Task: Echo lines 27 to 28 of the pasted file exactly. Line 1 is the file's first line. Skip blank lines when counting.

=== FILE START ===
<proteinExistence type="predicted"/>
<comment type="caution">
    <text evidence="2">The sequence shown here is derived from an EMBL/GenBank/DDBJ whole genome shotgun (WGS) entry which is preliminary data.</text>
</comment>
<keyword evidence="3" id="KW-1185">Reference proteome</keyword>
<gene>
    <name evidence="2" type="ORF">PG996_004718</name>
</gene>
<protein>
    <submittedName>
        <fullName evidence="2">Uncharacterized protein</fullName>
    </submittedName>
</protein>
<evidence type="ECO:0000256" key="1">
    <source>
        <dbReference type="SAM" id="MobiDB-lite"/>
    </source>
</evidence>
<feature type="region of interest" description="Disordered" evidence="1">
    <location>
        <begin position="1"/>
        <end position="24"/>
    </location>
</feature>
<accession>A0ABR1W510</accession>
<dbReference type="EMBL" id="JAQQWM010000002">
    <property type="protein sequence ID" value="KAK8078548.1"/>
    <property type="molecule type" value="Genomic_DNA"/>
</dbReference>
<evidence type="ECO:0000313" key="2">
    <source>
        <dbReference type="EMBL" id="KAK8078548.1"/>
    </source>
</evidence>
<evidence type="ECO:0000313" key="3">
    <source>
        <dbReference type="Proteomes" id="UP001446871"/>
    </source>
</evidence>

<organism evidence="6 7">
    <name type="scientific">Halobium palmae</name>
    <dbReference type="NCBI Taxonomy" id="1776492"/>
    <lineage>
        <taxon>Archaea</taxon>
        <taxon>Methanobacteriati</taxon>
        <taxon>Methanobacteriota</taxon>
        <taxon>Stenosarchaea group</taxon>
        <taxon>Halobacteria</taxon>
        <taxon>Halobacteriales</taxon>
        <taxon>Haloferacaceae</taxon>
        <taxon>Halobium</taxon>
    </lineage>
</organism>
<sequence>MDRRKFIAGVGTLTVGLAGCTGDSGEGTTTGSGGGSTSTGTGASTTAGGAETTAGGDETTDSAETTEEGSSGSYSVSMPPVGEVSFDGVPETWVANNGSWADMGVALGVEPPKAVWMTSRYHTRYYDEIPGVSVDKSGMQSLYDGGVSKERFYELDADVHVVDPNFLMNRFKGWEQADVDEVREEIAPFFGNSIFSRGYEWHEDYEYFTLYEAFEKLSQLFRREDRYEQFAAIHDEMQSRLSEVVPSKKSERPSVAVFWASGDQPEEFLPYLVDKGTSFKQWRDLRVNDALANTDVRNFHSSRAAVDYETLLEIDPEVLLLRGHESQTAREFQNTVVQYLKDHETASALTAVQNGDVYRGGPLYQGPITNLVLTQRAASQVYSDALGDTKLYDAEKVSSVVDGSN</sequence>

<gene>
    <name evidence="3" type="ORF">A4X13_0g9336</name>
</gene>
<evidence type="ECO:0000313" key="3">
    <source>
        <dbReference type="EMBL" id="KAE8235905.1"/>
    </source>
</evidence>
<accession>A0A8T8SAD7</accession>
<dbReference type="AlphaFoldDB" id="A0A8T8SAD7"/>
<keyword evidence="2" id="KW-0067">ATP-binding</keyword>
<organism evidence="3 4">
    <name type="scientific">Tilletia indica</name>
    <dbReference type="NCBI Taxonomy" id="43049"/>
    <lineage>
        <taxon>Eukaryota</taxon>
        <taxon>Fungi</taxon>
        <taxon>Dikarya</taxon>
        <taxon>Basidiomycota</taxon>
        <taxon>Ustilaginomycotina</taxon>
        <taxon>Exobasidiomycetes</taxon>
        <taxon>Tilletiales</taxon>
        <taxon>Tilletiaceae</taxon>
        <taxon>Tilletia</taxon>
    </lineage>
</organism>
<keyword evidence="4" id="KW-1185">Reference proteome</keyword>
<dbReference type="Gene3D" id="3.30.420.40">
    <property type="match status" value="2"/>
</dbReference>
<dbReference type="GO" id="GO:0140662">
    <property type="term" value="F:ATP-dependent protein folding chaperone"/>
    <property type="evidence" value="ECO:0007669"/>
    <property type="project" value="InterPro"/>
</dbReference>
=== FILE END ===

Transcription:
    <property type="protein sequence ID" value="KAK8078548.1"/>
    <property type="molecule type" value="Genomic_DNA"/>